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post #2 of 26 Old 02-12-2014, 06:45 PM
Green Broke
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Why can't you lunge her in the snow? They walk and run in the snow on their own, there is no reason you can't work her in the snow. In fact it will be harder work for her.
Horses always buck for a reason and it is seldom because they are trying to hurt you or get the better of you. The fact that she did not start doing it again when you got back on is proof enough.
The other horse running past may have gotten her excited and so she was kicking up her heels.
If you pulled back too hard without warning or caused her confusion/pain this may have caused her to go up as well. The best think in that situation is not to haul back on their mouths but either bend her or try a pull & release method to get her attention back on you. Next time you may be more prepared now that you are aware of it.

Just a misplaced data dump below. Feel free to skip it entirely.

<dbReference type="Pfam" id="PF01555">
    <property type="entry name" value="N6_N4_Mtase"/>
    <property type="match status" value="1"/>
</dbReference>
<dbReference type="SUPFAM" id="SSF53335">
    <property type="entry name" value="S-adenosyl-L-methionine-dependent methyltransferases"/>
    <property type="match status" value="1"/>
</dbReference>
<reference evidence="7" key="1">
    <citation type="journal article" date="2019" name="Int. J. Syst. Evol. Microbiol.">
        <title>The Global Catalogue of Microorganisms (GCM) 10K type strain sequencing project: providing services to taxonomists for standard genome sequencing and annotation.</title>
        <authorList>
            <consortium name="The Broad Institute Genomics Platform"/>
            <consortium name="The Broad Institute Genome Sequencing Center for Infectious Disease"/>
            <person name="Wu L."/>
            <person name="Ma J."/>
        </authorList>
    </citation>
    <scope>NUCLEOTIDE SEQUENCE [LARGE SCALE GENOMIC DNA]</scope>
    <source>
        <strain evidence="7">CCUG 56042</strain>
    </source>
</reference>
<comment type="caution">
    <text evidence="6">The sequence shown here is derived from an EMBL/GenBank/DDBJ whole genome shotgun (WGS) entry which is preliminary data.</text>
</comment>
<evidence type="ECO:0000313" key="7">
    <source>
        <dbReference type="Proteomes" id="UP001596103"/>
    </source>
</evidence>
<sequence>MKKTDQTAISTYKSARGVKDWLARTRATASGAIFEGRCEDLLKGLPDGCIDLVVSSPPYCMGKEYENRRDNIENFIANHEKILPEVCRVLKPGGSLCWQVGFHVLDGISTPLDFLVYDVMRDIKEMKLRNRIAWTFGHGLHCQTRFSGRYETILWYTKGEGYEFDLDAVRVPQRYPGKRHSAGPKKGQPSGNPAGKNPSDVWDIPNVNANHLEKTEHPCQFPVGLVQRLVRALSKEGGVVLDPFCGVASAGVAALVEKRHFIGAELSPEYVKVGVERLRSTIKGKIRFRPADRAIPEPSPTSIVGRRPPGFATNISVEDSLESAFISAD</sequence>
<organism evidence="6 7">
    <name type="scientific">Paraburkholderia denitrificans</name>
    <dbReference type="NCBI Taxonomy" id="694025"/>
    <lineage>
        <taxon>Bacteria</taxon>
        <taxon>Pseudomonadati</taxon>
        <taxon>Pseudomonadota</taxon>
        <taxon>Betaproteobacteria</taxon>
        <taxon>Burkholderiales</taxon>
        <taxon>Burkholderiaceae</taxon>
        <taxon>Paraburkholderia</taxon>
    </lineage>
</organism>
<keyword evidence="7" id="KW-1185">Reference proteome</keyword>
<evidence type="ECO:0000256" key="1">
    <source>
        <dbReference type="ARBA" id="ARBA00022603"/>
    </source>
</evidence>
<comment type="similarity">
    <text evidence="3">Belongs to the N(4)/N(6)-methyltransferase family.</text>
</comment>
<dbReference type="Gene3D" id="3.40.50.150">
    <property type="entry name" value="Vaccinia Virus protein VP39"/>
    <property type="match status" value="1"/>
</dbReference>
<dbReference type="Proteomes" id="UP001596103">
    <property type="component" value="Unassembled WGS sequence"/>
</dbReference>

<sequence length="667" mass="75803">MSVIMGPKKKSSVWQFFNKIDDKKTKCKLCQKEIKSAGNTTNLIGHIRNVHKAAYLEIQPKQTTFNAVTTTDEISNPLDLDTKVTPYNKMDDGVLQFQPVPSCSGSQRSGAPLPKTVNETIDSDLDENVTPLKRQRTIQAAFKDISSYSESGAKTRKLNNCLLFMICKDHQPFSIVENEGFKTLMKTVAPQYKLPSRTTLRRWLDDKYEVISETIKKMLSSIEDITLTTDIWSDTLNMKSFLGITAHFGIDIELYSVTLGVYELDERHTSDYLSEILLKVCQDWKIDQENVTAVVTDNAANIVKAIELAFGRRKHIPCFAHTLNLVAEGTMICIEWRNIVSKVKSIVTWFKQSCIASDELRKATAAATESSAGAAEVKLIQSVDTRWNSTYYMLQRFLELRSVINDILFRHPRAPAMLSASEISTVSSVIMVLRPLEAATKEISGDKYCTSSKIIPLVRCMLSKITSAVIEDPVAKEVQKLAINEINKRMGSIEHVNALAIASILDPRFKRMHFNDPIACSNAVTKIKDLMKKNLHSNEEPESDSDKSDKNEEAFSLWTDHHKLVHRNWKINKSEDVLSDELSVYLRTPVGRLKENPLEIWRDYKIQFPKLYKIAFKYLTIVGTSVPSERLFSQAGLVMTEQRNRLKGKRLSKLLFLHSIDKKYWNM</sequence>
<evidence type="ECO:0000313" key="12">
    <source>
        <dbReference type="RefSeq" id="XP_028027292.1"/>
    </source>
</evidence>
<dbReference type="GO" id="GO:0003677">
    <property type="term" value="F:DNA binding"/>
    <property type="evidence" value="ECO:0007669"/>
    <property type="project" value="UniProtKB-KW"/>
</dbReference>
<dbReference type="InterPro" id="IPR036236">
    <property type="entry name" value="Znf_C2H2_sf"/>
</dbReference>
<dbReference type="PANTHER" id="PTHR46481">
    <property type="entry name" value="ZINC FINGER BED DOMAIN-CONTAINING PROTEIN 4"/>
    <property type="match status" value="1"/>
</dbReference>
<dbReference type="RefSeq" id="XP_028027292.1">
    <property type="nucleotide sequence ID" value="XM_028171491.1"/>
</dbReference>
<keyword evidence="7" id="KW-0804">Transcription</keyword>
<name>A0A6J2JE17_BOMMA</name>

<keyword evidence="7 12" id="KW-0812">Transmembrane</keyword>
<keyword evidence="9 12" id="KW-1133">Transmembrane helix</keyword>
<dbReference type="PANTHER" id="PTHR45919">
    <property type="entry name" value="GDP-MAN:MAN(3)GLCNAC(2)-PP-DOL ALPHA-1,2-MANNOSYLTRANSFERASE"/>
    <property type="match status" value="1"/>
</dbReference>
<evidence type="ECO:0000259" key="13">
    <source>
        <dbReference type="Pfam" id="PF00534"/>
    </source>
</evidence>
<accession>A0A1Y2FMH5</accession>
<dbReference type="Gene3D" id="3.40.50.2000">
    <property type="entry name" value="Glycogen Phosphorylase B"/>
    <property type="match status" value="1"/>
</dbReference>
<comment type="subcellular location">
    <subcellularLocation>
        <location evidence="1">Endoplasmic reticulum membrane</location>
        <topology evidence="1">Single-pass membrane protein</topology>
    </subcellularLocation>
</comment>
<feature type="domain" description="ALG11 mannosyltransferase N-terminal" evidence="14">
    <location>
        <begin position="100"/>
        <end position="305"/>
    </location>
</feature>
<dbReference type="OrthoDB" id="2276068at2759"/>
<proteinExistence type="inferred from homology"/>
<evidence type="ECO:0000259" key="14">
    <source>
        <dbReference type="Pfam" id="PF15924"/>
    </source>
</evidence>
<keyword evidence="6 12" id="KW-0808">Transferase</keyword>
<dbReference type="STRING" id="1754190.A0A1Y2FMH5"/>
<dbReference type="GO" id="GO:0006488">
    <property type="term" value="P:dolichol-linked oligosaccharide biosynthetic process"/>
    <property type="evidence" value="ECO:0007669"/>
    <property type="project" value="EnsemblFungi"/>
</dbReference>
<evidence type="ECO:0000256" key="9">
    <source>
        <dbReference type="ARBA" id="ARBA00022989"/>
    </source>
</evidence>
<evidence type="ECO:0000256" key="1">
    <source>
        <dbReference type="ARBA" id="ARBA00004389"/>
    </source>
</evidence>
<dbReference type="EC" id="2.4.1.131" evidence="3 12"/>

Also, were you cantering before? How was she? Did you canter after?
I know with my mare she has back issues that flare up every now and then and needs the chairopractor out every so often or else she will buck when we lope. And ONLY when we lope.
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post #3 of 26 Old 02-12-2014, 06:50 PM
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Ebony, it sounds like you did the right thing, getting back on and riding.

If you must ride in the pasture, tie the other horse up. It can practice patiently standing tied while you ride the other horse.